The CDC is urging doctors to stem the spread of STDs by promoting frank discussion of the infections, testing patients for STDs and promptly treating any cases they find.

Urine Drug Test Often Gives False Results

A urine drug test widely used by pain management and addiction treatment doctors to screen patients for illicit drug use is wrong about half the time – frequently giving false positive or false negative results for drugs like marijuana, oxycodone and methadone.

The “point-of-care” or POC tests come with immunoassay testing strips that use antibodies to detect signs of recent drug use. Physicians like the urine tests because they can be performed in their offices, are inexpensive, and give immediate results. But experts say the tests are wrong so often that no doctor should base a treatment decision solely on the results of one test.

“Immunoassay testing has an extraordinarily high rate of false positives and false negatives as compared to laboratory testing,” said Steve Passik, PhD, Vice President of Research and Advocacy for Millennium Health, which analyzed urine samples from nearly 4,300 POC tests obtained at addiction treatment clinics.The Millennium study was published in The Journal of Opioid Management.

A false positive reading means a drug was detected that isn’t actually there, while a false negative means the POC test missed finding a drug that was present in a urine sample.

The Millennium study found plenty of both.

False positive readings for marijuana, for example, were given over 21% of the time, while false negative results for marijuana also appeared about 21% of the time.

The POC tests had an even worse track record for oxycodone, a widely prescribed opioid pain reliever. False positive results were detected over 41% of the time and false negatives over 31% of the time for oxycodone.

“We always knew it wasn’t as sensitive and we always knew that it didn’t look for specific drugs within a class. But this was revealing in regard to how much it misses, with false negative and false positives rates in 40 to 50 percent in some instances,” said Passik.

“If we were in another area of medicine, let’s say oncology, and you had a tumor marker or a test that you were going to base important treatment decisions on, and it was as inaccurate as immunoassay is, the oncologists would never stand for it.”

Passik says “the word is starting to get out” how inaccurate the immunoassay tests are. But few patients are aware of it and some doctors are still dropping patients from pain management programs after POC tests found illicit or unprescribed drugs in their urine.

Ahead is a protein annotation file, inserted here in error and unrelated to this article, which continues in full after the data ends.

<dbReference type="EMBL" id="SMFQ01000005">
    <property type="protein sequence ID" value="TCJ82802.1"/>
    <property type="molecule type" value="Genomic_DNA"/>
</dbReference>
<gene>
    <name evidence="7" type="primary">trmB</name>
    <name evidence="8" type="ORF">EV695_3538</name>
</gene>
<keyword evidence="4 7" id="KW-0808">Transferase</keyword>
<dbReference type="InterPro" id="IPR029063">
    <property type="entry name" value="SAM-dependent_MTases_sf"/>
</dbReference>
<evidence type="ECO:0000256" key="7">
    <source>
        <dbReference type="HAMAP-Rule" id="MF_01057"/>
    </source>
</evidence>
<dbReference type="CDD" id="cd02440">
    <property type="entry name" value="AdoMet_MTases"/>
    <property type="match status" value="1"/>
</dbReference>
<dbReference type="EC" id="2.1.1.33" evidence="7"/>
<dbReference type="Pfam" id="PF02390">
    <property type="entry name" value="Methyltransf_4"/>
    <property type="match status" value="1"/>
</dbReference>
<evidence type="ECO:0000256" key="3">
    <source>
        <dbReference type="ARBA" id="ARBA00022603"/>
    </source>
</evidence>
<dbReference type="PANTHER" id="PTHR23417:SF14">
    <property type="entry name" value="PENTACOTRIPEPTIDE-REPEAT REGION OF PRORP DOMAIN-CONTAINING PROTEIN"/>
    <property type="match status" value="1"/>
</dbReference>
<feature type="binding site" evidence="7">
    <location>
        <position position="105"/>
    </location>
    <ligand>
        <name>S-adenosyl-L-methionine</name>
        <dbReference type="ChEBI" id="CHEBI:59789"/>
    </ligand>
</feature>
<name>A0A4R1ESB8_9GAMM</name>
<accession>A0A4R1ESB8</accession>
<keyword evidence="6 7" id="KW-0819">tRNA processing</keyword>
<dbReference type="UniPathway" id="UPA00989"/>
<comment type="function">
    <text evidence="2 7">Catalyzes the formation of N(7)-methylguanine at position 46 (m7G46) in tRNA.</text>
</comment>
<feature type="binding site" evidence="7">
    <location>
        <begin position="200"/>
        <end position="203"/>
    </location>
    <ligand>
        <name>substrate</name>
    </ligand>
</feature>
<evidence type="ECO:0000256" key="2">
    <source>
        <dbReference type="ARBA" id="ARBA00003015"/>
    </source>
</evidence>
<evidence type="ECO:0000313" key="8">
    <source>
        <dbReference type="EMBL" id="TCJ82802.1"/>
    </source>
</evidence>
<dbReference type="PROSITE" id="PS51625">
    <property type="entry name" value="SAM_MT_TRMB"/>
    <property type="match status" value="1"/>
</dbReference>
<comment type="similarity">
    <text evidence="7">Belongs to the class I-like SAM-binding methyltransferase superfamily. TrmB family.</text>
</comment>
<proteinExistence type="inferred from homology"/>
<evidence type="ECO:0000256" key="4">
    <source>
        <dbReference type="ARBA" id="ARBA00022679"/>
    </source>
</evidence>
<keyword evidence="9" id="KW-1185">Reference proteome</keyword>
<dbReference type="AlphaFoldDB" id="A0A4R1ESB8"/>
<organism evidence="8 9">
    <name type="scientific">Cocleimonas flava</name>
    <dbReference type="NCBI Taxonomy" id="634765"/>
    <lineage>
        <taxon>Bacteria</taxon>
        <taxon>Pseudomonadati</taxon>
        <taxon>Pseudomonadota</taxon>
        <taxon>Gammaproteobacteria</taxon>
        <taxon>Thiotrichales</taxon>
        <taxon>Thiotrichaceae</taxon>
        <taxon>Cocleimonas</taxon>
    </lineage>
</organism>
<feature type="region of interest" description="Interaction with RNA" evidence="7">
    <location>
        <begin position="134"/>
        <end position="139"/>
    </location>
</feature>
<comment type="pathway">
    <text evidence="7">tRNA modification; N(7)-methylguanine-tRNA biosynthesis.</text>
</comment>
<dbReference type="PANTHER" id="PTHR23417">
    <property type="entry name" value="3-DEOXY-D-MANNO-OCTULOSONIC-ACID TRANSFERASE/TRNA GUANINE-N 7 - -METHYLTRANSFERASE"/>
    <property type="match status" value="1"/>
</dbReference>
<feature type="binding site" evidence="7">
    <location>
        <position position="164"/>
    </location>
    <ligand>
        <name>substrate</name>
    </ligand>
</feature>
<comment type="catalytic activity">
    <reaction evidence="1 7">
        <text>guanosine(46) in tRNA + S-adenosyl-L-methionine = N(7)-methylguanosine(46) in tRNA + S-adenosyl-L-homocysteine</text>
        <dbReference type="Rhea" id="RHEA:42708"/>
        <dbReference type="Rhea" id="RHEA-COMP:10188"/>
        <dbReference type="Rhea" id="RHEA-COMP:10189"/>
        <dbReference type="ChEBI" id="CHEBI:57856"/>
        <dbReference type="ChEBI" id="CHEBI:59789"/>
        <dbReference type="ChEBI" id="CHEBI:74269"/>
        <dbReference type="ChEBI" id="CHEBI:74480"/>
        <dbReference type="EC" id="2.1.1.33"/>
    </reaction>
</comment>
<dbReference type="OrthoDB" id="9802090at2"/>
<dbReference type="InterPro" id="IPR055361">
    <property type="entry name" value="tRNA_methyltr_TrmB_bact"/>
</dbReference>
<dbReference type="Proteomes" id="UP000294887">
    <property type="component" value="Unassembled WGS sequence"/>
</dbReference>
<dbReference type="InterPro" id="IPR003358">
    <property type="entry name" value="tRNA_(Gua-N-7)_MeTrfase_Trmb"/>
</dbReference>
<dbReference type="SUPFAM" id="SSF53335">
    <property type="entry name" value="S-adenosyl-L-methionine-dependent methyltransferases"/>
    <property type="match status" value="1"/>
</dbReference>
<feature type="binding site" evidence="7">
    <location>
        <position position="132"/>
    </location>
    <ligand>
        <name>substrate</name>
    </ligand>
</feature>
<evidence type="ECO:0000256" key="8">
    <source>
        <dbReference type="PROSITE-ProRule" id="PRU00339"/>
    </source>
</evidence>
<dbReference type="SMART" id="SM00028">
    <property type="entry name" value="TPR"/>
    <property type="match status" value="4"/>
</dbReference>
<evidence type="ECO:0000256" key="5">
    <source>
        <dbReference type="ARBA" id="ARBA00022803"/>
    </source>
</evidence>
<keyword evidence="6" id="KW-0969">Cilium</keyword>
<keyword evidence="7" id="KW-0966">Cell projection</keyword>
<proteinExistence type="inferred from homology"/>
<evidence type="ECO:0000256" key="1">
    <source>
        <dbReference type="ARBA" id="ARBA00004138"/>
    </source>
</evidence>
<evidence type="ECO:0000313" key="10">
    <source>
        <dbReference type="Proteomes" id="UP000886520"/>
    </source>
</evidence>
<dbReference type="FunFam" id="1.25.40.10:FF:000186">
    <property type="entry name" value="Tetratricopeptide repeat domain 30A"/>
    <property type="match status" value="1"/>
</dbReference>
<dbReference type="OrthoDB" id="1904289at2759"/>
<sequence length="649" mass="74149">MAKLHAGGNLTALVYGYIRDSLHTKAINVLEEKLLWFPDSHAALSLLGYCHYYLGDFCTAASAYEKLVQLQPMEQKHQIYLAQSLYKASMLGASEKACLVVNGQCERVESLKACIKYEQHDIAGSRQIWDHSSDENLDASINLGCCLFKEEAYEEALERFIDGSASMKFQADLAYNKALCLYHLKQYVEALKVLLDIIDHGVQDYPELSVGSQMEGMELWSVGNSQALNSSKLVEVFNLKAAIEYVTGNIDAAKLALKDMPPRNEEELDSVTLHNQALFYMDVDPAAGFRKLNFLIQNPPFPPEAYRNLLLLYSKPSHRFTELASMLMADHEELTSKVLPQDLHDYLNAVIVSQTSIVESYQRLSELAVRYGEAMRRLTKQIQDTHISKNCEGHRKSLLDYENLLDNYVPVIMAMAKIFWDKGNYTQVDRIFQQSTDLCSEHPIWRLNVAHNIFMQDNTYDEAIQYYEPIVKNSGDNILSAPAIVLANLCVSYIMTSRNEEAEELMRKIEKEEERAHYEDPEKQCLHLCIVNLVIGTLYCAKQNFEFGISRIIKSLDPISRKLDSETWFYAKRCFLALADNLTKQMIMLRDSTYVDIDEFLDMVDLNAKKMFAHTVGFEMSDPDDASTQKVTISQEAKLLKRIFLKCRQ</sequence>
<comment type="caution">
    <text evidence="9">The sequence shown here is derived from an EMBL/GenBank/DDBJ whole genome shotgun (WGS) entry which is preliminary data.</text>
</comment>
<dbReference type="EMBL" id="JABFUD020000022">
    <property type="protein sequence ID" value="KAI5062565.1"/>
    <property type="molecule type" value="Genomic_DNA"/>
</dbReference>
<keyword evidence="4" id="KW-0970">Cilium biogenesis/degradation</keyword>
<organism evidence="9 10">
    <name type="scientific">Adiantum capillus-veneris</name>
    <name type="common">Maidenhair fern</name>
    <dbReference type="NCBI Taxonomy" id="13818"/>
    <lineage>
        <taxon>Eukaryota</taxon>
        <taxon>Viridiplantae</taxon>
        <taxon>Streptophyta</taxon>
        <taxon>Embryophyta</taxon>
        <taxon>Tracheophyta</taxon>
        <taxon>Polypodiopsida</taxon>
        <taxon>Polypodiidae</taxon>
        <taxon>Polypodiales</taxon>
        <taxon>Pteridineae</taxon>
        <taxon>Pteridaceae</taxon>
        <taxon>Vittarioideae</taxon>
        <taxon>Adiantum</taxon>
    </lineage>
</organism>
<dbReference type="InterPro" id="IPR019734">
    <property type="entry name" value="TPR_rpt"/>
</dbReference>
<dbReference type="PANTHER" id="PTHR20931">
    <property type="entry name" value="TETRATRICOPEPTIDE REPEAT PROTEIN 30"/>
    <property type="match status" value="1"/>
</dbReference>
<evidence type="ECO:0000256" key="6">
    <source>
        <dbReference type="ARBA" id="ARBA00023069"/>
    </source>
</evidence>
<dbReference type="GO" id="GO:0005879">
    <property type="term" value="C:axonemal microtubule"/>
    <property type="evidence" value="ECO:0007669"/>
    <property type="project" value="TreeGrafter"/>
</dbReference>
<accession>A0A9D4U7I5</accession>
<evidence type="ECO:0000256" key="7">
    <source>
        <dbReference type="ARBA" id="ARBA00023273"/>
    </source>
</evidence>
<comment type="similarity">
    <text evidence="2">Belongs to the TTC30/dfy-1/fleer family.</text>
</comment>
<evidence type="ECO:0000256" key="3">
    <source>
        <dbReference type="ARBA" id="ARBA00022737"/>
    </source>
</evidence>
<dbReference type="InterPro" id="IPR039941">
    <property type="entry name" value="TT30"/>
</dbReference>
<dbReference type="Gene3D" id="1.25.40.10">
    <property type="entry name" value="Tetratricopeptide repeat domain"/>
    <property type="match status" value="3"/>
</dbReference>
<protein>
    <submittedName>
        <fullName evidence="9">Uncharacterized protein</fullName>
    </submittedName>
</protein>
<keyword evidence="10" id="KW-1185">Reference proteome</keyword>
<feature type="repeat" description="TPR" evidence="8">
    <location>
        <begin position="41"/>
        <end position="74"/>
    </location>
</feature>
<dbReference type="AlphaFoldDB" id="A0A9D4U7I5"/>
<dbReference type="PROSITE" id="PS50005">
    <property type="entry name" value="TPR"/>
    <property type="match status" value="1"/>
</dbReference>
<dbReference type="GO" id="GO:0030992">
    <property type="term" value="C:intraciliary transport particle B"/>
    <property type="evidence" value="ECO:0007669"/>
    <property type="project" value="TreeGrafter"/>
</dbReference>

Passik told Pain News Network that patients should insist on a second test if they feel the first one is wrong.

“If they think it’s a false positive, they need to ask the doctor to be re-tested. And particularly they should ask what method was used. And if they find out they were tested with immunoassay, they should say they want the same specimen either re-tested at the lab or they want to provide another specimen tested at the lab,” Passik said.

A laboratory test that uses chromatography-mass-spectrometry to break down and identify individual molecules is far more accurate than an immunoassay POC test, but it could cost thousands of dollars — something many insurers and patients are unwilling to pay for.

But addiction experts say more reliable and expensive testing is needed, simply to be fair to patients.

“Heavy reliance on immunoassays in addiction treatment can be detrimental to the patient due to their higher risk for false positives and false negatives in comparison with more reliable technology, such as chromatography-mass-spectrometry,” said Michael Barnes, executive director of the Center for Lawful Access and Abuse Deterrence (CLAAD), a non-profit that gets some of its funding from Millennium.

“A false positive can be detrimental to a patient by subjecting her to unjust suspicion or accusations, unnecessary adjustments to the treatment plan, or the deterioration of the practitioner-patient relationship. A false negative may result in delayed diagnosis or misdiagnosis, false confidence that a patient has not relapsed, and failure to catch behavior that could eventual result in a preventable overdose death. Therefore, chromatography-mass-spectrometry is often more appropriate.”

Millennium’s Passik says most doctors recognize that both tests may be needed.

“These two different methods yield very different kinds of results,” Passik said. “If I was still practicing, I wouldn’t feel that immunoassay is accurate enough to be the only test that you use.”